“Oh, yeah. Will do.” However, in my enthusiasm, I fumbled the handle of my mace in an embarrassing show of inexperience, allowing the kobold to clear its head from the stun.

“The Rule,” said Gilwen.

“What’s this rule?” I asked, just before the kobold took a weak swing at me.

“The Rule. Whenever you should get a easy kill, you miss by a mile. I thought everybody knew The Rule.”

“Not me. But I’m new here. Who made this rule?” I asked suspiciously.

“They. Them. The powers that be,” said Gilwen matter of factly.

“Of course. I should have suspected,” I said as the nearly blind kobold took another wild swing. I carefully aimed my next shot.

“I’m glad you understand,” said Gilwen. “You’d be surprised how many people doubt The Rule.”

“No! Really?” I said in mock surprise as I struck the kobold. The mace landed full force upon his chest, striking him dead.

“Wonderful! Good swing!” exclaimed Gilwen. I was excited, but I swear she was even happier than me. “Search him,” she instructed.

A quick search found a few coins. “This is great,” I thought to myself. “Another one?” I asked Gilwen.

“Yeppers,” she said. “Lets head south.”

Soon I was face to face with another kobold whose sole intent was to kill me. We traded a couple blows with no real damage before my mace flared up as I hit its leg. The kobold turned to run, limping badly.

“Hurry!” I cried to Gilwen. “Let’s go get him.”

“No hurry. He’s bleeding. That means he will sit,” she lectured.

“Sit? Or get away!”

“No. He’ll sit. Get ready to swing. Let’s move.” she said, leading the charge. And true enough, there we found the kobold, sitting tending its wound, right next to the biggest torkaan I have ever seen. My swing was already in motion, but it was a weak strike and my mace glanced off the kobold harmlessly.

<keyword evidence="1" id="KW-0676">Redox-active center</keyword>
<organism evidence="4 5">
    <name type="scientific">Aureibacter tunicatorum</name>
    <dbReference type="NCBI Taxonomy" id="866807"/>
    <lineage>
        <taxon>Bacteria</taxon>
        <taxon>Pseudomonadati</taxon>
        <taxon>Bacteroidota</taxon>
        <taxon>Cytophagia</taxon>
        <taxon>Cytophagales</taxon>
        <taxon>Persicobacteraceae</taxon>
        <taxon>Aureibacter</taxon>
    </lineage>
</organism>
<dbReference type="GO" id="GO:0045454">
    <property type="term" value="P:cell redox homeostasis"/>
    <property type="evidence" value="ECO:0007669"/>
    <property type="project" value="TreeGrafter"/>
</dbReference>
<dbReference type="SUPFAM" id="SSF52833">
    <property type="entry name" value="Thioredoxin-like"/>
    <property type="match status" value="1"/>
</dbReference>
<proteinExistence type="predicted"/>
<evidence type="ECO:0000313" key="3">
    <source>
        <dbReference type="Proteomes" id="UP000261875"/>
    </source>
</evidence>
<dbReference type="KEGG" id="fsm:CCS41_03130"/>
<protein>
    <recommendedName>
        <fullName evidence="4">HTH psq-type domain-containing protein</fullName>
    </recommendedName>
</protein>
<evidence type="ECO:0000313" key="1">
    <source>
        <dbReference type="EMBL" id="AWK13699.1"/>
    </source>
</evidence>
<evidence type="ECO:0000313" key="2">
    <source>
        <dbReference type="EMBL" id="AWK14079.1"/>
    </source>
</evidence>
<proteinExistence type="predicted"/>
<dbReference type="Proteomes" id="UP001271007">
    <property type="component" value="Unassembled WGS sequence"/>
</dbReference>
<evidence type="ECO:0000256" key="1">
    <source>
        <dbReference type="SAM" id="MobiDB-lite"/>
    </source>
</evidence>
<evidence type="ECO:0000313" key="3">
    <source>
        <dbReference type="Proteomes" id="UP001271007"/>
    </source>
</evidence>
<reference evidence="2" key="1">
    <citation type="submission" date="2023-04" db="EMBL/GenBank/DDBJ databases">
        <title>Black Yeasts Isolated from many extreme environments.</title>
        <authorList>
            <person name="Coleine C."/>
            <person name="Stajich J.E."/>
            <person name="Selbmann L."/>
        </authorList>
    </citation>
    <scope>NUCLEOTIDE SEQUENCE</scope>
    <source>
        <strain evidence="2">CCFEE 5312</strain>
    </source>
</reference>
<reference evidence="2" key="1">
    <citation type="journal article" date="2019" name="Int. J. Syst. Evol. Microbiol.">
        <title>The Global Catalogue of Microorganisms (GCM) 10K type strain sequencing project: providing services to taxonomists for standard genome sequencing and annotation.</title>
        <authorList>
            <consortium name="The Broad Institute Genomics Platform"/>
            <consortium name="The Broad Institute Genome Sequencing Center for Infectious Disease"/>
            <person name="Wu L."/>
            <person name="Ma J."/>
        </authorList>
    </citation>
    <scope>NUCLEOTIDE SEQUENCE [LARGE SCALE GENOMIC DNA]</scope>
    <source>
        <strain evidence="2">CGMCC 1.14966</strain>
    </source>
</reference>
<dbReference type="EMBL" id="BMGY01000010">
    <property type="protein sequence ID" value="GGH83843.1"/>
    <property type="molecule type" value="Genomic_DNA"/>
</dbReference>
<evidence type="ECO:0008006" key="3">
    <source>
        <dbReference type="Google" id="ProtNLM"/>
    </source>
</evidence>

“The Rule!” piped in Gilwen as she fended off an attack by the torkaan.

“Achoo!” I answered. I wondered which I hated most, torkaans or her rule. My eyes were swelling shut and I was coughing again. I couldn’t see to fight so I parried up in defense.

“Oh, no. Allergies again?” asked Gilwen.

“I can’t see a thing. Let’s hope the tork leaves.”

“Even better,” said Gilwen. “The kobbie just ran out. He’ll sit down again.”

“He couldn’t be that stupid, could he?” I asked.

“You watch. Ready?” she asked rhetorically as she dragged me into the next clearing. Sure enough, the kobold was sitting down again. This time, rule or no rule, I wasn’t going to miss and brained him good. He fell dead before the mace even had a chance to flair.

“Don’t forget to search,” Gilwen told me.

Remembering the other one had coins, I was already searching. Interestingly, he had a small green rock. “What’s that?” I asked.

“A green aventurine stone!” cooed Gilwen. “It’s a good omen. You’re a good searcher.”

“I am? What’s it for? Does it do anything?”

“Yep. You can get a deed with it,” Gilwen said solemnly.

“A deed to what?” I asked, picking up the stone and putting it in my backpack.

“Oh, Knightfall,” sighed Gilwen, “you’ve so much to learn. A deed to life. You really need them. Just ask any cleric.”

Remembering Mieke and her fanatical beliefs, I responded, “No thanks. Clerics give me the creeps. Too religious, you know?”

“Ah, no, I don’t know,” Gilwen glared at me.

“You have friends that are clerics? I’m sorry. It’s just the ones I have known have been that way. I’m sure your friends are OK.”

“Yes, most of my clerical friends are very nice. You might be surprised to find out who turns out to be a cleric.”

I could see I wasn’t making friends, though it escaped me why my point had bothered her. I thought it best to change subjects.

“Want to keep hunting?” I asked.

“Yeppers. I’ll lead,” she said.